Syria under the ceasefire that began last month is a less violent place — but it's still at war. Just a strange, halfway war.
Most of the country's front lines are quiet, thanks to the internationally-sponsored cessation of hostilities that remains in effect nationwide among all parties, except for the Islamic State group and the al-Qaeda affiliate Nusra Front. Yet fighting has continued to rage on a handful of key fronts, and some now fear that a battle south of Aleppo, Syria's biggest city, is spiraling out of control.
"South Aleppo seems on the verge of being more than just a flare-up," a Western diplomat, who requested anonymity to speak freely, told VICE News.
Among the foreign diplomats, representatives of armed factions, and Syrian opposition politicians who spoke to VICE News, one opinion was shared almost universally: So long as the United States and Russia remain invested in a political solution to the war, the ceasefire signed in Geneva in February will not break down completely.
But for some fighters on the ground, that ceasefire has just not happened.
"What truce? The only truce is in the media," said Abu Yousef al-Muhajir, military spokesman for the Islamist rebel brigade Ahrar al-Sham. "The truth is that it was violated from day one when the regime bombed the coast."
The Syrian regime's forces are still pushing for gains in areas including the suburbs of the capital Damascus and the mountains of coastal Lattakia province. Meanwhile, international mediation has failed to stop clashes between rebels and Kurds around a neighborhood of Aleppo called al-Sheikh Maqsoud.
"Regrettably, there are no serious attempts to stop attacks" on the neighborhood, said Redur Xelil, spokesman for the Kurdish People's Protection Units or YPG, "even though we've sent hundreds of messages to the truce monitoring team, complete with photo and video evidence documenting these violations."
Fighting in south Aleppo broke out after mounting opposition frustration with these persistent violations, particularly after more than a dozen civilians in a rebel-held town near Damascus were killed by regime bombing.
Exactly how the fighting in south Aleppo kicked off last week remains unclear. Rebels who spoke to VICE News said they retaliated against an attempted regime advance, but a media official in the Syrian al-Qaeda affiliate Nusra Front tweeted that Nusra had been preparing to to seize a key south Aleppo hill for more than a week. A Nusra attack on government positions may have prompted a regime counterattack, which drew other rebel factions manning sections of the the front lines, including some that signed the ceasefire. Nusra has mostly laid low since the partial cessation of hostilities, but opposition outrage over violations may have emboldened it to play spoiler.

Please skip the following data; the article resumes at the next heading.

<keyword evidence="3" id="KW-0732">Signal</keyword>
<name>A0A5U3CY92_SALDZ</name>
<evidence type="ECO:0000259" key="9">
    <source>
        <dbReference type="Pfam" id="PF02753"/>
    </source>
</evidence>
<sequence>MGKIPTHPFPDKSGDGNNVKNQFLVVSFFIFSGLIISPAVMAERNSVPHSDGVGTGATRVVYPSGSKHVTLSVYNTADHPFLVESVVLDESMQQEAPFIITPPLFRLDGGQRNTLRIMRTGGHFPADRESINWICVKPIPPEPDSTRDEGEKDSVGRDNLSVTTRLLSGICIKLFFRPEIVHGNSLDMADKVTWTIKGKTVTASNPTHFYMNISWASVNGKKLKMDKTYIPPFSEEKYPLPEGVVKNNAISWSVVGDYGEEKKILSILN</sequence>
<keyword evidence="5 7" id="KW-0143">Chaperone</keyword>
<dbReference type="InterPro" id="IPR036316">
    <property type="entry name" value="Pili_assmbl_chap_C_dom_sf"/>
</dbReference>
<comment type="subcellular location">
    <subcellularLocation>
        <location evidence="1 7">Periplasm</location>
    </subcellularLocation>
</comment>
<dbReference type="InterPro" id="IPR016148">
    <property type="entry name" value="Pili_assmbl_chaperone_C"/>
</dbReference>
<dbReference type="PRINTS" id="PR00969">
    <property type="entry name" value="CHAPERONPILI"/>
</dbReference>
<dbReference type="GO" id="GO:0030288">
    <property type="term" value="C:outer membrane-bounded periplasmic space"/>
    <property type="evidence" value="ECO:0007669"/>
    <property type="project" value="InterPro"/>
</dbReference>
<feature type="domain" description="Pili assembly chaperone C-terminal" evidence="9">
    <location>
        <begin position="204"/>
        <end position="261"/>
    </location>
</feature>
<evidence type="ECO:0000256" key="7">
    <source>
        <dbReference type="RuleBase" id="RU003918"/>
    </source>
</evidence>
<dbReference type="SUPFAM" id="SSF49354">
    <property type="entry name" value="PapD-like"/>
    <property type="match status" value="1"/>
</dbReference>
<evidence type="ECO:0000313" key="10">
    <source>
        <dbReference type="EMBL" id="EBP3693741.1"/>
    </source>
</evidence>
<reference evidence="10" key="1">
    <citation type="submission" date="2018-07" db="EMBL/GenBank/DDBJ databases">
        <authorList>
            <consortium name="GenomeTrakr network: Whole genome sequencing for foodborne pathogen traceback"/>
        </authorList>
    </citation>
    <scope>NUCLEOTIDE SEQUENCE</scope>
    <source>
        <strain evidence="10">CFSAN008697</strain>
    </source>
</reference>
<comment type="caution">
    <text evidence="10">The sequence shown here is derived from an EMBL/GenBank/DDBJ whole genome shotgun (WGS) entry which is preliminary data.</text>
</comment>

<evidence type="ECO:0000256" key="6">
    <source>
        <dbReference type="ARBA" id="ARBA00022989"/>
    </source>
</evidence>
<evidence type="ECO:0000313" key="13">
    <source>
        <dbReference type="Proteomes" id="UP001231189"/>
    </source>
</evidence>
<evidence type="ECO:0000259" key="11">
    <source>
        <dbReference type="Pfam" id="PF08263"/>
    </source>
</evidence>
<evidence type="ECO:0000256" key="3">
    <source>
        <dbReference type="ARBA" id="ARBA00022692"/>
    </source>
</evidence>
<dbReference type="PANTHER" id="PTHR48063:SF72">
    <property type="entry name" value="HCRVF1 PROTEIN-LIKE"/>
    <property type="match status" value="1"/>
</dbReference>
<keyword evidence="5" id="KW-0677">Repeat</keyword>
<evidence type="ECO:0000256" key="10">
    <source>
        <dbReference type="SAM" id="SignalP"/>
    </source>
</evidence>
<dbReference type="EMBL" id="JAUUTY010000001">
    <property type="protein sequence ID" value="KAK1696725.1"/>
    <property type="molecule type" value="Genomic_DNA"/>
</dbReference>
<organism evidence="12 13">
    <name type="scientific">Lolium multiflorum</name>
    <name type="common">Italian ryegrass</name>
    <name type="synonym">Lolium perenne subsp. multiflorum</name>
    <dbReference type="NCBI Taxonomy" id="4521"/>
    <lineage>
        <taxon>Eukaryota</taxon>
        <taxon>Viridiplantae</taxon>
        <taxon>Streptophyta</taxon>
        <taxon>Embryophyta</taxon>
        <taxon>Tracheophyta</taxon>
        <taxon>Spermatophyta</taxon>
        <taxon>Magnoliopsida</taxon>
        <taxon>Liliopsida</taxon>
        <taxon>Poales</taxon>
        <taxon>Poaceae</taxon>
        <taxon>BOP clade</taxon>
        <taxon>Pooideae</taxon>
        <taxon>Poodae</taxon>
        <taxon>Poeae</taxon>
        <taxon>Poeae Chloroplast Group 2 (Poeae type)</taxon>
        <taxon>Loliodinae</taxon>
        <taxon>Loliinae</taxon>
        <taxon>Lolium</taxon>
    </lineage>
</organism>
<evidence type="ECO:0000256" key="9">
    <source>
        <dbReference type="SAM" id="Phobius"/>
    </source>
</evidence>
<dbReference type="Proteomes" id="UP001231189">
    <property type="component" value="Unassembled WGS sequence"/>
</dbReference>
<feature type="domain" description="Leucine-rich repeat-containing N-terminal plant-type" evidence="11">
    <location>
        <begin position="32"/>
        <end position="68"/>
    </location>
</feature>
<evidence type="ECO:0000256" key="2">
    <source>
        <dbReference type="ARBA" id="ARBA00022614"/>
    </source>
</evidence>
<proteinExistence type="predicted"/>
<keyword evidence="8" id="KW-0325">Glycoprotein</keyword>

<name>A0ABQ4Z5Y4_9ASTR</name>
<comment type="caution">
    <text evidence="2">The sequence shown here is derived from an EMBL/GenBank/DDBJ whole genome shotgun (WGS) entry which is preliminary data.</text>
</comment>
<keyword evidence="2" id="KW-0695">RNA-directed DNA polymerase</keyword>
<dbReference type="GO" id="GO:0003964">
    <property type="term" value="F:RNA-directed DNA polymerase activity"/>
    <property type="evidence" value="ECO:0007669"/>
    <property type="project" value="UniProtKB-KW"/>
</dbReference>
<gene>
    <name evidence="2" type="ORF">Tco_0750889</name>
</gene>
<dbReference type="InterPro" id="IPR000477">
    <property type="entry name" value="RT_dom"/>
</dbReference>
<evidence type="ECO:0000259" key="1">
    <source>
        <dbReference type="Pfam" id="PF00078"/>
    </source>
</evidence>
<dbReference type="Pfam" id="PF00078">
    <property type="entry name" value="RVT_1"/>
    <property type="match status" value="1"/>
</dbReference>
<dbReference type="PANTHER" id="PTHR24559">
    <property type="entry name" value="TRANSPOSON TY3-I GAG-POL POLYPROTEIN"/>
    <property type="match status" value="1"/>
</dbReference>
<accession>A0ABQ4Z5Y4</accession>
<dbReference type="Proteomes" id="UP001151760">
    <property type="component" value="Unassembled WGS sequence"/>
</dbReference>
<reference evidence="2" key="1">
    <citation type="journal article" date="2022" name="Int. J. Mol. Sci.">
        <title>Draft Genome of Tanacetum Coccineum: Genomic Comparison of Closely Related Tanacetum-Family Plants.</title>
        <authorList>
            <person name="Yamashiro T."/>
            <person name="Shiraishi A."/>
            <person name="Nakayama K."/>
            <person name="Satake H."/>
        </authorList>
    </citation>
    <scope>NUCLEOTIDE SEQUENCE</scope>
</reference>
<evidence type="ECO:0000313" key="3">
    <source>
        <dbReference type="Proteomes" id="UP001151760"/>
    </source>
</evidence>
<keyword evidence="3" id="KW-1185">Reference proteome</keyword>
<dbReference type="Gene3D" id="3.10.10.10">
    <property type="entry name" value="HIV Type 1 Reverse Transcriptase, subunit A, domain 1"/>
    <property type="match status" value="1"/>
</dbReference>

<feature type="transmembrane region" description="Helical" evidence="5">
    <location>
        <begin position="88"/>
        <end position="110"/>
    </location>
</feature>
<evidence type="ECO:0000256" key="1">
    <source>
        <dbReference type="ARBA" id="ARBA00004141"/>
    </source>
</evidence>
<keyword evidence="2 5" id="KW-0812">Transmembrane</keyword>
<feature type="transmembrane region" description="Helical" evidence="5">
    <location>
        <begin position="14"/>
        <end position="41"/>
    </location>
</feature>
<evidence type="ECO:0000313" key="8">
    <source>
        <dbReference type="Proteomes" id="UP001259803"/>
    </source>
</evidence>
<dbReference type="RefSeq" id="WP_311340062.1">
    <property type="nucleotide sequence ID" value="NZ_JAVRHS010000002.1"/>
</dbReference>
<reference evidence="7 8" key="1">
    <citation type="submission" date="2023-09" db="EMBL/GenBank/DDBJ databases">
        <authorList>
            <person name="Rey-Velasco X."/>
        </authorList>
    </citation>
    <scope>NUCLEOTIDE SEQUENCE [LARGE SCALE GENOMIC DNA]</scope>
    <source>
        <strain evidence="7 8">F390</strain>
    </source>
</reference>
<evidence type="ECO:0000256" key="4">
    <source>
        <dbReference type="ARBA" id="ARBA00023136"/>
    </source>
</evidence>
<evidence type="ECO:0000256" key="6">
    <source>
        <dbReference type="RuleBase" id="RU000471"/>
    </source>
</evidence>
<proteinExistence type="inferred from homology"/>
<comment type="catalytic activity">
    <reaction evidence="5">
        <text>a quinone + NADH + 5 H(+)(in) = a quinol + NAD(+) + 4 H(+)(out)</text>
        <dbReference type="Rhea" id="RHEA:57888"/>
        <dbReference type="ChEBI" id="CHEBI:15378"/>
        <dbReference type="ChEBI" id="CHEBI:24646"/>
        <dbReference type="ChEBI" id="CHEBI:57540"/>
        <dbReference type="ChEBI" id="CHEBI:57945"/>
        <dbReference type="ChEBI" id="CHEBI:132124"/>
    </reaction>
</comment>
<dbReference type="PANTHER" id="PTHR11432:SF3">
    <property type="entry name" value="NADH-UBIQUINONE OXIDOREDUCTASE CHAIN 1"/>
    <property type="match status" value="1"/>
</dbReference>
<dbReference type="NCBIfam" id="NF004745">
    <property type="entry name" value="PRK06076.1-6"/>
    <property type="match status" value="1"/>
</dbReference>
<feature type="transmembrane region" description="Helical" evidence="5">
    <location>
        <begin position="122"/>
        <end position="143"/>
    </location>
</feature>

'They will open up the fires of Hell on these militant groups along all fronts'
Syrian state media said "militant groups" had exploited the government's adherence to the ceasefire in a clear "abrogation of the truce." In a Tuesday statement, the commander of the government's south Aleppo operations said "it had become apparent Nusra Front duped the militant factions and dragged them with it into a grave violation of the truce."
"The Syrian Arab Army and its allies emphasize that soon they will open up the fires of Hell on these militant groups along all fronts — north, south, and west," he threatened.
"There have been ongoing violations by the regime — bombing, especially of civilians — and the opposition factions haven't done anything," said Haitham Abu Hammou, spokesman for Aleppo rebel faction al-Jabhah al-Shamiyyah, which is fighting in south Aleppo. "But they couldn't be silent about these violations in the south Aleppo countryside."
Since the weekend, fighting has raged all along the south Aleppo front. Nusra has held the hill against regime counterattacks and in the face of intense regime bombing, and on Tuesday, rebels even downed a regime warplane.
Yet, with the exception of Nusra Front, most factions fighting in south Aleppo and the country's other hotspots are emphatic that they're still committed to the truce. They stress that it is the other side that is violating it, and they frame any military action as legitimate self-defense.